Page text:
--tumble-dry 1962, tumble-drier 1969 (3), tumble-drying 1962 (6), tumble-dried 1977 (8)

The paradigmatic solo queries give the complete list of instances of the categories configuration within the entire database. However, their outcome can be extended, if we limit the inventory of the blocked categories. For instance, after we bar the slots of all secondary derivatives there are 12 more positive hits in the search for v[d.sub.3][d.sub.6][d.sub.8]:

--benight 1560, benighter 1818 (3), benighting 1649 (6), benighted 1575 (8)

--blandish 1305, blandisher 1611 (3), blandishing 1374 (6), blandished 1671 (8)

--counterbalance 1603, counterbalancer 1881 (3), counterbalancing 1651 (6), counterbalanced 1611 (8)

--forthcome 1000, forthcomer 1812 (3), forthcoming 1521 (6), forthcome 1827 (8)

--interest 1608, interester 1701 (3), interesting 1711 (6), interested 1665 (8)

--mind-blow 1970, mind-blower 1968 (3), mind-blowing 1967 (6), mind-blown 1969 (8)

--need 960, needer 1553 (3), needing 1569 (6), needed 1887 (8)

--outline 1790, outliner 1900 (3), outlining 1896 (6), outlined 1798 (8)

--rebuff 1586, rebuffer 1950 (3), rebuffing 1747 (6), rebuffed 1886 (8)

--slumber 1220, slumberer 1380 (3), slumbering 1390 (6), slumbered 1590 (8)

--thirst 893, thirster 1382 (3), thirsting 1382 (6), thirsted 1611 (8)

--vapour 1407, vapourer 1653 (3), vapouring 1647 (6), vapoured 1536 (8)

In the diachronic modelling of shared-root deverbal derivation which is based on the OED earliest quotations of the lexemes two kinds of chronological filters are envisaged.

The first one delimits the chronological composition of the shared-root deverbal word-formation of a chosen categorial affiliation. For instance, by introducing the overall chronological sifts 2,505 v[d.sub.3][d.sub.6][d.sub.8] sets attested in the entire OED correspond to only 1,056 such sets documented by the end of the 18th c. and, respectively, 2,335 sets by the end of the 19th c.

The second line of filters can delimit the age of the earliest OED quotation of the individual constituents of the chosen set variedly and, if opted, selectively. For instance, of 2,505 v[d.sub.3]d 6d 8 sets only in 15 examples the verb was derivationally sterile up until the end of Middle English, both participles dated back to the 16th c. and the agent noun was attested after the 17th c.

v [d.sub.3] [d.sub.6] [d.sub.8] = 15 sets:

--bounce 1225, bouncer 1762 (3), bouncing 1579 (6), bounced* 1519 (8)

--bud 1398, budder 1818 (3), budding 1561 (6), budded 1552 (8)

--cloy 1400, cloyer 1842 (3), cloying 1647 (6), cloyed 1599 (8)

--dazzle 1481, dazzler 1800 (3), dazzling 1571 (6), dazzled 1576 (8)

--disappoint 1494, disappointer 1812 (3), disappointing 1530 (6), disappointed 1552 (8)

--fade 1340, fader 1931 (3), fading 1535 (6), faded 1580 (8)

--goggle 1380, goggler 1821 (3), goggling 1586 (6), goggled 1503 (8)

--interchange 1374, interchanger 1861 (3), interchanging 1586 (6), interchanged 1567 (8)

--lure 1386, lurer 1900 (3), luring 1570 (6), lured 1576 (8)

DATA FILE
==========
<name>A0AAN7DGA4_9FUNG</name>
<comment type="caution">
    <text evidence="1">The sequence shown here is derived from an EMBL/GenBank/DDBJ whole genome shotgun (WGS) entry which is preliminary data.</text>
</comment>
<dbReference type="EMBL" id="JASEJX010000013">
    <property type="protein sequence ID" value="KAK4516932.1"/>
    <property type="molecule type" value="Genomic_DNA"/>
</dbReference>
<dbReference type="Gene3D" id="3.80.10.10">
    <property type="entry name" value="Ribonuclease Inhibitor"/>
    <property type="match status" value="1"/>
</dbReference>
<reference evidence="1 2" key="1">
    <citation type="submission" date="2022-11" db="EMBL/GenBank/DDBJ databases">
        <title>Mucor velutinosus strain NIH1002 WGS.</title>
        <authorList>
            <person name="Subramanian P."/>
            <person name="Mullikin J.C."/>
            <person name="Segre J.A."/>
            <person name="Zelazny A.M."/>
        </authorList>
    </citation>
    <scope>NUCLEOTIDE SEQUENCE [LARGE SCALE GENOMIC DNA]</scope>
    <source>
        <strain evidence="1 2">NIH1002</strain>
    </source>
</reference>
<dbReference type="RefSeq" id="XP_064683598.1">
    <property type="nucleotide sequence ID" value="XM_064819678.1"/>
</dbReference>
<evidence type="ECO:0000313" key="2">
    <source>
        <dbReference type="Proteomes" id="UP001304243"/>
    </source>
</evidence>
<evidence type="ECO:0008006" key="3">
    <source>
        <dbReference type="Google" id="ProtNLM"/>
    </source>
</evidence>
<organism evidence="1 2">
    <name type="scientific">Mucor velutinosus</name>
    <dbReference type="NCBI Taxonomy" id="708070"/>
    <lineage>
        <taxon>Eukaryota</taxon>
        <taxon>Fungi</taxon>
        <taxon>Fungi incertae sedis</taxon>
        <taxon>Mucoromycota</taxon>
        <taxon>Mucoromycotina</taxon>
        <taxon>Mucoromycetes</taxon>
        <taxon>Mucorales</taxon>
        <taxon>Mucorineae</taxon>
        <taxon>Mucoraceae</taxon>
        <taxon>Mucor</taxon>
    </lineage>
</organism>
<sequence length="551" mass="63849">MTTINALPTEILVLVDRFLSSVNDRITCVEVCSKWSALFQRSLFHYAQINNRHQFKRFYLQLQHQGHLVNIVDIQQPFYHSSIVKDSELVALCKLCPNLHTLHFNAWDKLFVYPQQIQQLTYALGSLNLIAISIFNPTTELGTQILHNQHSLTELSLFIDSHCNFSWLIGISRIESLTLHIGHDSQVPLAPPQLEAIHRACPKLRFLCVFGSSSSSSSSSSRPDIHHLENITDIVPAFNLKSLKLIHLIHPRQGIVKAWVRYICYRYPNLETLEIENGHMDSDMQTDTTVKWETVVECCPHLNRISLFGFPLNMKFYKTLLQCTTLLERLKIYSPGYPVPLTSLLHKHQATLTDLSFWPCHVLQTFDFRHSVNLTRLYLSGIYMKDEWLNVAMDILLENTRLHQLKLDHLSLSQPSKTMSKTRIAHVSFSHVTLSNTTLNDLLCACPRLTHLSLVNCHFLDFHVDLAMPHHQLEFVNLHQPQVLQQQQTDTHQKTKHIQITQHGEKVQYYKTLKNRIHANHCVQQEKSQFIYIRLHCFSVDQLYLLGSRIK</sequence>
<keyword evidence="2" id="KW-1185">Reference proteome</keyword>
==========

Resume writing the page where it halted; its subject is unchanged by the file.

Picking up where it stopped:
--pamper 1380, pamperer 1775 (3), pampering 1573 (6), pampered 1529 (8)

--ruffle 1300, ruffler 1875 (3), ruffling 1596 (6), ruffled 1577 (8)

--scorch 1430, scorcher 1874 (3), scorching 1563 (6), scorched 1595 (8)

--shun 950, shunner 1806 (3), shunning 1583 (6), shunned 1591 (8)

--souse 1387, souser 1862 (3), sousing 1567 (6), soused 1550 (8)

--totter 1200, totterer 1711 (3), tottering 1534 (6), tottered* 1570 (8)

The chosen set of shared-root categories within a word-forming family can be traced back to the previous combinatorial state(s) of constituents. With this purpose we discard the constituents that do not meet the set chronological depth criterion and get coincident or modified lists of the derivational valences of the verb that were realized before a specified chronological barrier.

To illustrate this possibility we establish solo shared-root combinability of the verb and its adjectives (v [d.sub.5] [d.sub.7]) for the present-day lexicon. Their list numbers 773 sets.

In the first run of the query, we remove all the quotations dated after 1850 (cf. the left-hand side upper column of numeric notations of Table 1). The compared shared-root derivatives become less numerous, they tend to lose some constituents or even disappear altogether as we go back in time.

The retrospective intermediate combinability for the (present-day) categorical configuration enables us to reveal the cases in which some of the filled positions had been kept under derivational constraints before such constraints were removed. We can speculate for how long they were binding and in what succession they disappeared owing to derivational creativity. This will show some fluctuations in the juxtaposed productivities from the same verbs (cf. the lines for the same notation in the respective intermediate stages in Table 1). In part of the sets at some stage of the reconstruction the verb is back-derived from its shared-root non-analysable derivatives (cf. the lines in Table 1 which entail the notation for one or both adjectives without that for the verb).